If you’re a solopreneur and do business online, you’ve probably heard people talking about launching a group mastermind program. You may wonder what goes into a mastermind group, and you may also wonder if it could be a good source of additional revenue for you. Before exploring this idea, it’s worth noting the difference between a mastermind group and other group programs, as well as the benefits and drawbacks of hosting a mastermind group.
First, a mastermind group is different from other group programs because it is not intended to be educational, like group coaching or online classes and courses. A mastermind is designed to bring experienced, like-minded entrepreneurs together to share experiences and insight with the group in order to help group members up-level their business. This is not to say that the facilitator or host of the group isn’t sharing knowledge, but they aren’t there to teach lectures or topics in the traditional sense. They are simply there to facilitate and influence the direction of the group.
MASTERMINDS NEED TO BE CURATED TO BE EFFECTIVE
Also notice the emphasis on bringing together experienced members. Masterminds are not designed for new entrepreneurs, or people in the early stages of their business. Why? Because the value of a mastermind is the experience that each of the members bring to the table, which comes from past successes and failures from growing their business. For example, one member may be thinking about incorporating a new marketing strategy, and another member who has already implemented that strategy, can speak to the results of what happened from doing so. Members can learn from each other’s actual experiences, and not just share opinions of what they read somewhere, or their ideas about something.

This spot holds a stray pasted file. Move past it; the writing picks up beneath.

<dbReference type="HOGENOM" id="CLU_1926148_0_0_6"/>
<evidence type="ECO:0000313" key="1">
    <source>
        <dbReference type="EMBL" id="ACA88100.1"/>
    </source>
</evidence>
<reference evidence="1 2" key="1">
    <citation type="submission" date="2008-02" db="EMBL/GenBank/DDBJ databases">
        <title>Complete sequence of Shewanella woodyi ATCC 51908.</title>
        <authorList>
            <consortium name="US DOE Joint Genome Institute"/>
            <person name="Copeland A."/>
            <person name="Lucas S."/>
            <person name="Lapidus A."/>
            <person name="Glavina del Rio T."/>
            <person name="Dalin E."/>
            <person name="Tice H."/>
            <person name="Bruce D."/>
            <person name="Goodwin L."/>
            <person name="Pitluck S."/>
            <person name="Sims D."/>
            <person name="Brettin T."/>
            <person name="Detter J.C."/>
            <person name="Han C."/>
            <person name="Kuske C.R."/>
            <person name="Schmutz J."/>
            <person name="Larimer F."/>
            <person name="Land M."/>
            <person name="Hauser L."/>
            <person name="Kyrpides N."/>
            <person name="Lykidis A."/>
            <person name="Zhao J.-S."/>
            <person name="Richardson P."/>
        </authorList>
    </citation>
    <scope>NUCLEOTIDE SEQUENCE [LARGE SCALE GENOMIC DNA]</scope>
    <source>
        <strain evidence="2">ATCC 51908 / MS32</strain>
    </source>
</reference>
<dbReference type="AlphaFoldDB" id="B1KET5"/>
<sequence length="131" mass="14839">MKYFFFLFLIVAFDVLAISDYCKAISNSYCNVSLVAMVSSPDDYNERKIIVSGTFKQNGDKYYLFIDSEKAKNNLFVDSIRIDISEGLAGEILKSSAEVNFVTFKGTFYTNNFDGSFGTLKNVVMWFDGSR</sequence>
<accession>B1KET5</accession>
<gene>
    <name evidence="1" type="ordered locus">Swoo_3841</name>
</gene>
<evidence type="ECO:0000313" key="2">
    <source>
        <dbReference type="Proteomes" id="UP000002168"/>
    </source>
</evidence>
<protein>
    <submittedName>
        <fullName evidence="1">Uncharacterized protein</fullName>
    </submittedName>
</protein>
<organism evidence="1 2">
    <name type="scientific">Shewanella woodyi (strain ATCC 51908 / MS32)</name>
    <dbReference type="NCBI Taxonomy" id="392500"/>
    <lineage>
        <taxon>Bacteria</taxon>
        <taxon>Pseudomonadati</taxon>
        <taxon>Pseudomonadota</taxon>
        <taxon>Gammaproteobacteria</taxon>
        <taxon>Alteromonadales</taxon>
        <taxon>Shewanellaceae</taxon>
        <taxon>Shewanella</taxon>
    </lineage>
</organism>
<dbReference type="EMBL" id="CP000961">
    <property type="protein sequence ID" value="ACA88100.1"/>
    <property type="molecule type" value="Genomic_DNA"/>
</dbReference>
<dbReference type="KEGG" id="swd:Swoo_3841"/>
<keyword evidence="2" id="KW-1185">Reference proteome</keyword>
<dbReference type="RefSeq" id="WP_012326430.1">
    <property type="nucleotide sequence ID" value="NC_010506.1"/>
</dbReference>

Therefore, mastermind groups need to be highly curated in order to be effective. This is different from both group coaching and online courses. Online courses can be used by just about anyone in your target audience. Group coaching may need to have some similarities among the members, if member support is part of the program, but members can belong to different industries, be in different stages in their business, and can have different goals. However in a mastermind group, members need to have more in common.
For example, a business owner who is trying to build a retail shop is going to be very different from someone building a consulting business. Putting these two in the same mastermind would not be helpful for either one of them because their market, offerings, and lifestyle are all very different.
The need to be highly curated is both a benefit and a drawback of mastermind groups. It’s a benefit for several reasons. By taking the time to make sure the group members share commonalities, they are much more likely to be successful, and this will attract new members to the next cohort. You are also more likely to convert members to your other programs and offerings, including your higher-priced services. A drawback is that it can be more difficult to find members who can make the group work, meaning you will need to reach a wider audience, or spend more time focusing on the right audience for what you are trying to accomplish.